Investigating environmental factors that contribute to disparities in utilization across different sections of a 10-mile urban trail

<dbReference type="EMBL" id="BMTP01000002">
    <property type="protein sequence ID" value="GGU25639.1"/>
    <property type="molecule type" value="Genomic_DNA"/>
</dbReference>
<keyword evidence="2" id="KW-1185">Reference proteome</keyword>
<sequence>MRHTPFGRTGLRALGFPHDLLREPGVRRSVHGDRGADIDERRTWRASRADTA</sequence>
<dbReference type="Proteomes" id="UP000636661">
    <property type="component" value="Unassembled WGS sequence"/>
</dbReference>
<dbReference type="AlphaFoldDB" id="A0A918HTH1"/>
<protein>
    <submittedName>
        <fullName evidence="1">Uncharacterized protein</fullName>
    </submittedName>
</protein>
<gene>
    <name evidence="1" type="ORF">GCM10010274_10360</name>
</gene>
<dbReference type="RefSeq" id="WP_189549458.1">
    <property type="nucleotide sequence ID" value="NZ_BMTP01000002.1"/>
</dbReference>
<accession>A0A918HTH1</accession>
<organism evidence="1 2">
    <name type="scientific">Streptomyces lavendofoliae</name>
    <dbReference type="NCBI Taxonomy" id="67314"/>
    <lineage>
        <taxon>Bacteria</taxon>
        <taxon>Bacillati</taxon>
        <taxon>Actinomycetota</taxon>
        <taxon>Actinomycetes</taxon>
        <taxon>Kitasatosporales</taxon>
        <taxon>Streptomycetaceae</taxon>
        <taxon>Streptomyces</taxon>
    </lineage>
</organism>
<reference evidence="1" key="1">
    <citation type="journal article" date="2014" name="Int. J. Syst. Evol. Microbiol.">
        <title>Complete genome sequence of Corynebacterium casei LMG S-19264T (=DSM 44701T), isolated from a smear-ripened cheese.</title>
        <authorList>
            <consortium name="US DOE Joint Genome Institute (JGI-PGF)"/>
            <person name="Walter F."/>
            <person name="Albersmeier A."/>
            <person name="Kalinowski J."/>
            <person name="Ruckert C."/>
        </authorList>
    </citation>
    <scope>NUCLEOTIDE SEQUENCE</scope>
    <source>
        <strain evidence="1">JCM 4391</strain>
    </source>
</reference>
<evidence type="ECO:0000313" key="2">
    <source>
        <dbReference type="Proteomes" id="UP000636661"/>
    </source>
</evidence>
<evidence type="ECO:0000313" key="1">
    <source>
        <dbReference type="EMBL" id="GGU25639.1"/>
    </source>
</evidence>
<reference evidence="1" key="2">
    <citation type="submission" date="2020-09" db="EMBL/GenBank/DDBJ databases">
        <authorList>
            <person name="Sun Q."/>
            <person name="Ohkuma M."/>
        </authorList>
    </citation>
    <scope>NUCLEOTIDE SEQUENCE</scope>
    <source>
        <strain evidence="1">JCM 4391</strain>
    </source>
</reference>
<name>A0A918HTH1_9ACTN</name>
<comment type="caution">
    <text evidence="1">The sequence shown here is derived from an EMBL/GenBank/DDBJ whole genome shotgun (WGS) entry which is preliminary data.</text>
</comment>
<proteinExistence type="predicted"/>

The purpose of this study was to identify barriers that contribute to a disparity in utilization across different segments of an urban trail. To achieve this aim, subjective ratings of trail characteristics for high-use areas (western sections of the trail) were compared to subjective ratings of lower-use areas (eastern sections of the trail). These ratings were compared between those who reported primarily traveling the western, high-use sections vs. those who primarily travel the eastern, low-use sections. Data were collected through self-report and a cross-sectional analysis based on sections of primary use. Ratings for each trail characteristic from an online survey were compared for different trail segments as a function of these groups. Comparisons were conducted through ANOVA and showed that perceptions of trail characteristics varied strongly as a function of which sections of the trail were used most by the respondents. Users of the high-traffic, western sections held significantly more negative views of the eastern sections. In contrast, users of the low-traffic, eastern sections held similar views of the eastern and western sections. Objective measurements of trail characteristics were conducted on all six segments of trail to compare to user perceptions. A trail count and researcher evaluation/audit of all trail characteristics provided data for comparison. A descriptive analysis of the differences between trail user perceptions and objective measures was reported. The trail count and survey results showed similar patterns of usage. The western sections exhibited the highest number of trail users representing 80% of the people on the trail. The central sections contained 14% and the eastern sections 6%. Mode of travel observed was 94% walking or running and 6% cycling. In addition, these numbers are similar to those of the earlier, pilot study (TEMBA, 2011). Given the similarities between the online survey, and both the objective trail count for usage and the earlier TEMBA study, it is hoped that the online sample is representative of the population of regular trail users. A comparison of subjective and objective ratings revealed different patterns of agreement depending on east vs. west group membership. Overall, west users are misinformed about crime and amenities on the east side but are in general agreement on other characteristics. This suggests that their concerns about trail continuity, directional clarity, and loop options may be warranted. Overall, east users showed general agreement with objective measures on the west side except for exposure to traffic, which they rated more poorly than objective measures.